Standardized Testing – The Dementor of Education Part II
Jul 25, 2008
Posted by DorisUncategorized
Guest blog from Kadi:
A very special thanks to Kadi, who despite the reputation of being the “evile one” amongst her friends, is really an awesome teacher to a very wonderful group of kids. Thanks Kadi for helping me round out this blog topic from the point of view of an elementary teacher who teaches student’s with special needs.
In some Skyping with Doris the other night she told me she called
standardized tests the “Dementors of Education” which¦ maybe you have to be
a teacher to really appreciate it but seriously *dead* That’s right. She
slayed me with that.
I recently finished out my school year as a gypsy Special Education teacher.
So let me just lay down my own 2 knuts on standardized testing, a direct result of No Child
Left Behind aka Voldemort’s Decree.
Say a third grade special child is reading on a first grade level. This
student has an Individualized Education Plan (IEP) and modifications for
everything they do in the classroom and YET they are required to take the
same third grade level test as every other student. If they fail said test
and have never failed a grade before they must repeat the grade, no matter
what their grades reflect (or so it goes in my state, I imagine other states vary).
I can hear your reaction. I know. I KNOW.
Anyway, onto a far more amusing thought¦ What if Dudley had a 504?
http://specialchildren.about.com/od/504s/f/504faq1.htm A 504 would not put
Dudley in Special Education but it could provide him with some support for
We can all probably agree that Dudley was clearly spoiled rotten but his
inability to sit for more that 5 seconds without entertainment or food would
also probably be diagnosed these days as some form of Attention Deficit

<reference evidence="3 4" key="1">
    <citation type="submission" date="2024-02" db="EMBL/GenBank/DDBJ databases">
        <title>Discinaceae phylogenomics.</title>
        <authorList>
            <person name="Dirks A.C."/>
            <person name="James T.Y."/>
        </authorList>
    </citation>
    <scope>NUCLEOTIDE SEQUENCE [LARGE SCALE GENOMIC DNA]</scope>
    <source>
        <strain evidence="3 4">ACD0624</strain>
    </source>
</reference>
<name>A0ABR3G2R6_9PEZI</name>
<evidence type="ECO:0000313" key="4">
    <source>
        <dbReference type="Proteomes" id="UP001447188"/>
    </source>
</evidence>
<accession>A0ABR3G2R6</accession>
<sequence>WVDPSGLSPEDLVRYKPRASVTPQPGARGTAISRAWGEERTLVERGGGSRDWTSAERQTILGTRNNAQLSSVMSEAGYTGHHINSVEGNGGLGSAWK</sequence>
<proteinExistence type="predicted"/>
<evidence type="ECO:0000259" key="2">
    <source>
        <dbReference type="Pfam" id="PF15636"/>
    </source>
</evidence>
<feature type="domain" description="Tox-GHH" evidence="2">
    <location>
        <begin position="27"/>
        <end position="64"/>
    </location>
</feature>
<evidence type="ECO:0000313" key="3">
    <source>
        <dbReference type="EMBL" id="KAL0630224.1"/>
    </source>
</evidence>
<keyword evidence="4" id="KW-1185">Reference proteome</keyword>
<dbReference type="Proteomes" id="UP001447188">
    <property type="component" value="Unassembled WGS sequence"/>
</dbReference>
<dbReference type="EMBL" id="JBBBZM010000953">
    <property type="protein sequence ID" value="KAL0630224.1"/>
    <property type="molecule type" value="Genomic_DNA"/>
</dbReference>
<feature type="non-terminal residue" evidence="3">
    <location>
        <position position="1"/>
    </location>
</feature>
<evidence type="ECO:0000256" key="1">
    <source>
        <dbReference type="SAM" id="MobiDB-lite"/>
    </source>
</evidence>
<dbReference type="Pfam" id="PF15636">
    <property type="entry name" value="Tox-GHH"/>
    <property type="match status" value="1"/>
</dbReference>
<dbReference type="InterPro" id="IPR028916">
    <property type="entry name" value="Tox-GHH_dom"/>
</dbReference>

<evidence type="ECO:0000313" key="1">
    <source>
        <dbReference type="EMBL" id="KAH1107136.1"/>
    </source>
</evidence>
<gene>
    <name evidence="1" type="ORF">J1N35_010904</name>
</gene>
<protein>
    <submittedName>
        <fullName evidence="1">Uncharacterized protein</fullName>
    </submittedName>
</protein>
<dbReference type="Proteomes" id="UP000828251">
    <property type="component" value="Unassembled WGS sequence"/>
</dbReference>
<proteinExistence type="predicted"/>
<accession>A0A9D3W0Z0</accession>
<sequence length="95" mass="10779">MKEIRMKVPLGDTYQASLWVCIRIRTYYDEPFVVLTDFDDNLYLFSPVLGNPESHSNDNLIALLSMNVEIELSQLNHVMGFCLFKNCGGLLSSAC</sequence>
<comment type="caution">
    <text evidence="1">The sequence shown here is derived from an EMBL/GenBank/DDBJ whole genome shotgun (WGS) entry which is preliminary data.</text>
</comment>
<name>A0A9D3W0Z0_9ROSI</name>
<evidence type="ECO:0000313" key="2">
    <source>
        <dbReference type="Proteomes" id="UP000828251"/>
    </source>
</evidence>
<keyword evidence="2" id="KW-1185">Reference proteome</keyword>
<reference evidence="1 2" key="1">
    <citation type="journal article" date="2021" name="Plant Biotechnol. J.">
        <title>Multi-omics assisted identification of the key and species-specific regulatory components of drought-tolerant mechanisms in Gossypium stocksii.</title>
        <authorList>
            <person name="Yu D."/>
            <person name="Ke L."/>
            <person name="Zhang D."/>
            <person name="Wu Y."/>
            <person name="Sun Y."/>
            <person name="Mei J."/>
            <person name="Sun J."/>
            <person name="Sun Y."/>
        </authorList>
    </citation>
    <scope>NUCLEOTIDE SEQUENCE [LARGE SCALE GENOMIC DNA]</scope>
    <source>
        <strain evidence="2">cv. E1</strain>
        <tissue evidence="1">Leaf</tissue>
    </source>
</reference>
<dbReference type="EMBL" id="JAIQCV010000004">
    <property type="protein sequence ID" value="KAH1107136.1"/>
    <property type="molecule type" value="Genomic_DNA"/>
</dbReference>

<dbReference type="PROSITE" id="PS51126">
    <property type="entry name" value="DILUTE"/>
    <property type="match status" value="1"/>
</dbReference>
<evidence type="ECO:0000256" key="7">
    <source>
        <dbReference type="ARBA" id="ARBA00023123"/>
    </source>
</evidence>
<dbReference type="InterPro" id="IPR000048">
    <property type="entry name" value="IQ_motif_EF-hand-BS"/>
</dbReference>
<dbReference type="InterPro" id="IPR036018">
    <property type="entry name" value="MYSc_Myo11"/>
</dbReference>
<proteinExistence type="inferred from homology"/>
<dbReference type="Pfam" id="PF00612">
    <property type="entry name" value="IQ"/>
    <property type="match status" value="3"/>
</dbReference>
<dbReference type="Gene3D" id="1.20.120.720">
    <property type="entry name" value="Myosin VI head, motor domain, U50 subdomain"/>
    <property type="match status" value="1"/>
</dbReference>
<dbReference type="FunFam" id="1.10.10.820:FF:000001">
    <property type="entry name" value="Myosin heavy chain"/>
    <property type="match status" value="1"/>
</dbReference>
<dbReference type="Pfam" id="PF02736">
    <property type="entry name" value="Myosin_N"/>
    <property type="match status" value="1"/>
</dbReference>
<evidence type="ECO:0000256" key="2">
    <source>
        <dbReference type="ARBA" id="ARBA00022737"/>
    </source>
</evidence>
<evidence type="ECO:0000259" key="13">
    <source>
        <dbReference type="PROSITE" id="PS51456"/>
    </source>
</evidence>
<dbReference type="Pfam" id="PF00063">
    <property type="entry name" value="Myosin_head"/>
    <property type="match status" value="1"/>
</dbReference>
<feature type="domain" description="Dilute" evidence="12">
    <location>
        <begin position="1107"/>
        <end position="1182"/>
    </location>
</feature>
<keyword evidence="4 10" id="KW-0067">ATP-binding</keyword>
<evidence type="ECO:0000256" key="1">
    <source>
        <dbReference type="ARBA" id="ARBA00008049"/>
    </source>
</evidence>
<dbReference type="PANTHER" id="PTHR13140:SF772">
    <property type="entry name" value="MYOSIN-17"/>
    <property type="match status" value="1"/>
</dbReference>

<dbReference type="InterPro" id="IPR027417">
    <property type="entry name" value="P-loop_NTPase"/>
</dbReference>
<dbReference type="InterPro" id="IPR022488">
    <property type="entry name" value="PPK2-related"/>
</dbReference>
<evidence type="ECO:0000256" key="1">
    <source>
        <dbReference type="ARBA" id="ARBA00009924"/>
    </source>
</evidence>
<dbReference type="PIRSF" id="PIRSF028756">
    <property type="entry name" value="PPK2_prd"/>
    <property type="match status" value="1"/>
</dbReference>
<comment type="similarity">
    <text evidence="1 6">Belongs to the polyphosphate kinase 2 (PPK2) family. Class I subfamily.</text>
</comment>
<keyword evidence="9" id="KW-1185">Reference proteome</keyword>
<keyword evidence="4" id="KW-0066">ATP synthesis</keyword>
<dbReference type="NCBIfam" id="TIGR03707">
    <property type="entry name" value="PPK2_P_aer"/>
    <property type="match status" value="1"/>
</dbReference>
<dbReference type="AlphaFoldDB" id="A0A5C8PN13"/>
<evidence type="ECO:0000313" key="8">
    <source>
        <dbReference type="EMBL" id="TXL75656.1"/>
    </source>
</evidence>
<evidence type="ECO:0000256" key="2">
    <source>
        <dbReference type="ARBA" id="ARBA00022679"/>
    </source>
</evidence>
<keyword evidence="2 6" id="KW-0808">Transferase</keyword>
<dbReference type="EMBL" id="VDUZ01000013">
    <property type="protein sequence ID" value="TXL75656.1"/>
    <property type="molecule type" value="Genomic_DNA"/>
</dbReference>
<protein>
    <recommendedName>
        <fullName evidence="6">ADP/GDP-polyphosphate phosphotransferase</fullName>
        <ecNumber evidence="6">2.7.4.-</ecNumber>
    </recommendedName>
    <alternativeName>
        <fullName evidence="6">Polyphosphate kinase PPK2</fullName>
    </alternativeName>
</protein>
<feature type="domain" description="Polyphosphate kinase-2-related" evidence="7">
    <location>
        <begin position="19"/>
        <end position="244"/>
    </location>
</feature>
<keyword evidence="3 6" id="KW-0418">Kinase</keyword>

Disorder. His tendencies towards bullying and lack of empathy were most
likely created by environment and not of his natural disposition but still¦
sociopath? LOL ok, a total stretch¦ but seriously, if we tried hard
enough we could attach some sort of disability to this kid in order to
provide him with a 504? Methinks, yes.
Which begs the question; would providing him accommodations at school have
made him a better student or possibly a better person?
Every one of us has had “that teacher” that to this day you remember. For
some small action, some effort, some wisdom they left with you. I mean,
that’s partly why I became a teacher. Supposing though that Dudley had had
“that teacher” write and enact his 504. Imagine the possibilities¦
* Some example accommodations:
* special seating away from other students
* a safe place for him to go be angry without repercussions
* separation from other students known to adversely affect him
* behavioral shaping (rewarding the behaviors you want
and ignoring the unfavorable behaviors)
* use of a timer to expand his time spent on task
* use of a behavioral chart
* use of food as an incentive for on task behavior
* alter tasks by shortening them or providing breaks
The list goes on and on.
Of course all the help a teacher could give couldn’t replace the home
environment fostering the crazy. At least though being at Smeltings, it
would have kept him out of his house and in a place where said miracle
worker could do some magic.
So, what do you think? Anyone forsee some scenarios? Am I just typing this
way too late at night?
> Slytherbites from,
P.S. Kadikins is the Director of Academic Programming, aka Head Nerd, aka
Slytherin for Smarts, for the upcoming LeakyCon Conference in Boston 2009.
She thinks you should seriously consider writing a proposal when submissions
P.P.S. Kadi would also like to thank Doris for letting her blather on
her blog!! 😀
Kadikins (lounge name Kadi – Darth Kadar to her friends) is the Director of Academic Programming, aka Head Nerd, aka Slytherin for Smarts, for the upcoming LeakyCon Conference in Boston 2009. She thinks you should seriously consider writing a proposal when submissions open!